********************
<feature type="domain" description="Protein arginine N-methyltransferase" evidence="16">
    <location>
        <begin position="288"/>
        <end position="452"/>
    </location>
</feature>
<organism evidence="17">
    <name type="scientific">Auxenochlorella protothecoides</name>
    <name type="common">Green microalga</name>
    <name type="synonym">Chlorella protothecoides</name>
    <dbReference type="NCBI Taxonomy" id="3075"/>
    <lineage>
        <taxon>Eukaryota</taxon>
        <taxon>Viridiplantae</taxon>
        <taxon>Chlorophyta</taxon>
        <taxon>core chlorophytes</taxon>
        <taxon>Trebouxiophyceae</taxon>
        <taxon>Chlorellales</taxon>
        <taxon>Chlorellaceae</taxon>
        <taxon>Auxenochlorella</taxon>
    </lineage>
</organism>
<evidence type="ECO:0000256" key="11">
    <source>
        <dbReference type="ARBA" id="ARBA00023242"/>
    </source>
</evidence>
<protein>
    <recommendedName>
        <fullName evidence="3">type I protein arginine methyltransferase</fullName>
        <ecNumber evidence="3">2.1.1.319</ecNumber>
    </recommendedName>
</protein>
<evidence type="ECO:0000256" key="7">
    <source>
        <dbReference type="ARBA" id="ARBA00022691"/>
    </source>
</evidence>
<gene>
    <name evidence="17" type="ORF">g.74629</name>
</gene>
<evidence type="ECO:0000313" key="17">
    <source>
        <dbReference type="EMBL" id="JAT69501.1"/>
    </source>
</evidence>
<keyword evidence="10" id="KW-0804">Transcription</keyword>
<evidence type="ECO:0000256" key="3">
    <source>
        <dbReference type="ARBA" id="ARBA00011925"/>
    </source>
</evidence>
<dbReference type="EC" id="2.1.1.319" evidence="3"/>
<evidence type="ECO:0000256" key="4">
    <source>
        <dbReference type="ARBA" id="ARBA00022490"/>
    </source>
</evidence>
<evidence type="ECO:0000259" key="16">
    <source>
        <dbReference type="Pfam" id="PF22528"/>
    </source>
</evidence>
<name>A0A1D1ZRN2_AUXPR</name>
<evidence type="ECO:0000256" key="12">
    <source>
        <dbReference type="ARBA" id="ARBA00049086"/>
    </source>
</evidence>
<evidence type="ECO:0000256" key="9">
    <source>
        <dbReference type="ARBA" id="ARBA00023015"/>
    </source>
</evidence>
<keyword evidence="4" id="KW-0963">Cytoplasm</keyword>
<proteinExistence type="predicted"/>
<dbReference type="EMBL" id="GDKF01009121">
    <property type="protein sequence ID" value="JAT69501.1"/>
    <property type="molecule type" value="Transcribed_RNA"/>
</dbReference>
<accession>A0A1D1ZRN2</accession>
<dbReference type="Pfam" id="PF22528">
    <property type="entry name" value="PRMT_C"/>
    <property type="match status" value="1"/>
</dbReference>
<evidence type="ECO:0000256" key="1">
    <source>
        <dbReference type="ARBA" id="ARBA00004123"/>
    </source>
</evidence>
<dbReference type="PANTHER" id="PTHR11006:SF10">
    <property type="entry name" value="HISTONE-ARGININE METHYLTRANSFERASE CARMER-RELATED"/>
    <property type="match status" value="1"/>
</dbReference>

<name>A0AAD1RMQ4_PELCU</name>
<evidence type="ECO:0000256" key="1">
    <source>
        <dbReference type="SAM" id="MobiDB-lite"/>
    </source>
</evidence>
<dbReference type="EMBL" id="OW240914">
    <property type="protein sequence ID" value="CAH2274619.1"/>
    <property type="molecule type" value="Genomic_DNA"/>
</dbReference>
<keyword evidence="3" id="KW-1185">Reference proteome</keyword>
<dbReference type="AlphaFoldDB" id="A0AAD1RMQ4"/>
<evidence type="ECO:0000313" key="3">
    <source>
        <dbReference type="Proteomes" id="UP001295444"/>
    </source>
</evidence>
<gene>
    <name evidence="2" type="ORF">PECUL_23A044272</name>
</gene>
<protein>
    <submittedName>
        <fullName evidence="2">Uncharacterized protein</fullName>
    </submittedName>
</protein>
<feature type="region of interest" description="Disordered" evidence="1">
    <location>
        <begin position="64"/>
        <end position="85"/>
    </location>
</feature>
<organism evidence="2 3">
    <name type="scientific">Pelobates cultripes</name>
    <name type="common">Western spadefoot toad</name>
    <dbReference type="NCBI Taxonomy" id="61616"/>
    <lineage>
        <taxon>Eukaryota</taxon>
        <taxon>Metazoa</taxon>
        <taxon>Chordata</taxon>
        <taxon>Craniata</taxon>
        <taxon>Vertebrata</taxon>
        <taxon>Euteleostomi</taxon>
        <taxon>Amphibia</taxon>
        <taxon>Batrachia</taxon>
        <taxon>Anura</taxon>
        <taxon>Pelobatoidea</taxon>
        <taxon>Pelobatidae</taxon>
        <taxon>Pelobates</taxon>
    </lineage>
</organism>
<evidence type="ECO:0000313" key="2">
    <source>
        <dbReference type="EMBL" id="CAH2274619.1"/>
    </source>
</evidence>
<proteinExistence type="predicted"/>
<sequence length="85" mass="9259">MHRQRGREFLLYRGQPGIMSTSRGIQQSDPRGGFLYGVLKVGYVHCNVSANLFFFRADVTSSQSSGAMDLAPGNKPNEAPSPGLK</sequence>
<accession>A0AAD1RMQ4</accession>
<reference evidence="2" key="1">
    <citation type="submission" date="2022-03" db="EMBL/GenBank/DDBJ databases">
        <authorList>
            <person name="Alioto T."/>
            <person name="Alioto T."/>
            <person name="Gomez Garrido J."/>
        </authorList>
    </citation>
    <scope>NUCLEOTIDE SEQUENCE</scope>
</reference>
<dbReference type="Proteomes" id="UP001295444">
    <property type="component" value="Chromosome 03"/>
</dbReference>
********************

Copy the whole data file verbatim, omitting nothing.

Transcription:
<feature type="domain" description="Protein arginine N-methyltransferase" evidence="16">
    <location>
        <begin position="288"/>
        <end position="452"/>
    </location>
</feature>
<organism evidence="17">
    <name type="scientific">Auxenochlorella protothecoides</name>
    <name type="common">Green microalga</name>
    <name type="synonym">Chlorella protothecoides</name>
    <dbReference type="NCBI Taxonomy" id="3075"/>
    <lineage>
        <taxon>Eukaryota</taxon>
        <taxon>Viridiplantae</taxon>
        <taxon>Chlorophyta</taxon>
        <taxon>core chlorophytes</taxon>
        <taxon>Trebouxiophyceae</taxon>
        <taxon>Chlorellales</taxon>
        <taxon>Chlorellaceae</taxon>
        <taxon>Auxenochlorella</taxon>
    </lineage>
</organism>
<evidence type="ECO:0000256" key="11">
    <source>
        <dbReference type="ARBA" id="ARBA00023242"/>
    </source>
</evidence>
<protein>
    <recommendedName>
        <fullName evidence="3">type I protein arginine methyltransferase</fullName>
        <ecNumber evidence="3">2.1.1.319</ecNumber>
    </recommendedName>
</protein>
<evidence type="ECO:0000256" key="7">
    <source>
        <dbReference type="ARBA" id="ARBA00022691"/>
    </source>
</evidence>
<gene>
    <name evidence="17" type="ORF">g.74629</name>
</gene>
<evidence type="ECO:0000313" key="17">
    <source>
        <dbReference type="EMBL" id="JAT69501.1"/>
    </source>
</evidence>
<keyword evidence="10" id="KW-0804">Transcription</keyword>
<evidence type="ECO:0000256" key="3">
    <source>
        <dbReference type="ARBA" id="ARBA00011925"/>
    </source>
</evidence>
<dbReference type="EC" id="2.1.1.319" evidence="3"/>
<evidence type="ECO:0000256" key="4">
    <source>
        <dbReference type="ARBA" id="ARBA00022490"/>
    </source>
</evidence>
<evidence type="ECO:0000259" key="16">
    <source>
        <dbReference type="Pfam" id="PF22528"/>
    </source>
</evidence>
<name>A0A1D1ZRN2_AUXPR</name>
<evidence type="ECO:0000256" key="12">
    <source>
        <dbReference type="ARBA" id="ARBA00049086"/>
    </source>
</evidence>
<evidence type="ECO:0000256" key="9">
    <source>
        <dbReference type="ARBA" id="ARBA00023015"/>
    </source>
</evidence>
<keyword evidence="4" id="KW-0963">Cytoplasm</keyword>
<proteinExistence type="predicted"/>
<dbReference type="EMBL" id="GDKF01009121">
    <property type="protein sequence ID" value="JAT69501.1"/>
    <property type="molecule type" value="Transcribed_RNA"/>
</dbReference>
<accession>A0A1D1ZRN2</accession>
<dbReference type="Pfam" id="PF22528">
    <property type="entry name" value="PRMT_C"/>
    <property type="match status" value="1"/>
</dbReference>
<evidence type="ECO:0000256" key="1">
    <source>
        <dbReference type="ARBA" id="ARBA00004123"/>
    </source>
</evidence>
<dbReference type="PANTHER" id="PTHR11006:SF10">
    <property type="entry name" value="HISTONE-ARGININE METHYLTRANSFERASE CARMER-RELATED"/>
    <property type="match status" value="1"/>
</dbReference>

<name>A0AAD1RMQ4_PELCU</name>
<evidence type="ECO:0000256" key="1">
    <source>
        <dbReference type="SAM" id="MobiDB-lite"/>
    </source>
</evidence>
<dbReference type="EMBL" id="OW240914">
    <property type="protein sequence ID" value="CAH2274619.1"/>
    <property type="molecule type" value="Genomic_DNA"/>
</dbReference>
<keyword evidence="3" id="KW-1185">Reference proteome</keyword>
<dbReference type="AlphaFoldDB" id="A0AAD1RMQ4"/>
<evidence type="ECO:0000313" key="3">
    <source>
        <dbReference type="Proteomes" id="UP001295444"/>
    </source>
</evidence>
<gene>
    <name evidence="2" type="ORF">PECUL_23A044272</name>
</gene>
<protein>
    <submittedName>
        <fullName evidence="2">Uncharacterized protein</fullName>
    </submittedName>
</protein>
<feature type="region of interest" description="Disordered" evidence="1">
    <location>
        <begin position="64"/>
        <end position="85"/>
    </location>
</feature>
<organism evidence="2 3">
    <name type="scientific">Pelobates cultripes</name>
    <name type="common">Western spadefoot toad</name>
    <dbReference type="NCBI Taxonomy" id="61616"/>
    <lineage>
        <taxon>Eukaryota</taxon>
        <taxon>Metazoa</taxon>
        <taxon>Chordata</taxon>
        <taxon>Craniata</taxon>
        <taxon>Vertebrata</taxon>
        <taxon>Euteleostomi</taxon>
        <taxon>Amphibia</taxon>
        <taxon>Batrachia</taxon>
        <taxon>Anura</taxon>
        <taxon>Pelobatoidea</taxon>
        <taxon>Pelobatidae</taxon>
        <taxon>Pelobates</taxon>
    </lineage>
</organism>
<evidence type="ECO:0000313" key="2">
    <source>
        <dbReference type="EMBL" id="CAH2274619.1"/>
    </source>
</evidence>
<proteinExistence type="predicted"/>
<sequence length="85" mass="9259">MHRQRGREFLLYRGQPGIMSTSRGIQQSDPRGGFLYGVLKVGYVHCNVSANLFFFRADVTSSQSSGAMDLAPGNKPNEAPSPGLK</sequence>
<accession>A0AAD1RMQ4</accession>
<reference evidence="2" key="1">
    <citation type="submission" date="2022-03" db="EMBL/GenBank/DDBJ databases">
        <authorList>
            <person name="Alioto T."/>
            <person name="Alioto T."/>
            <person name="Gomez Garrido J."/>
        </authorList>
    </citation>
    <scope>NUCLEOTIDE SEQUENCE</scope>
</reference>
<dbReference type="Proteomes" id="UP001295444">
    <property type="component" value="Chromosome 03"/>
</dbReference>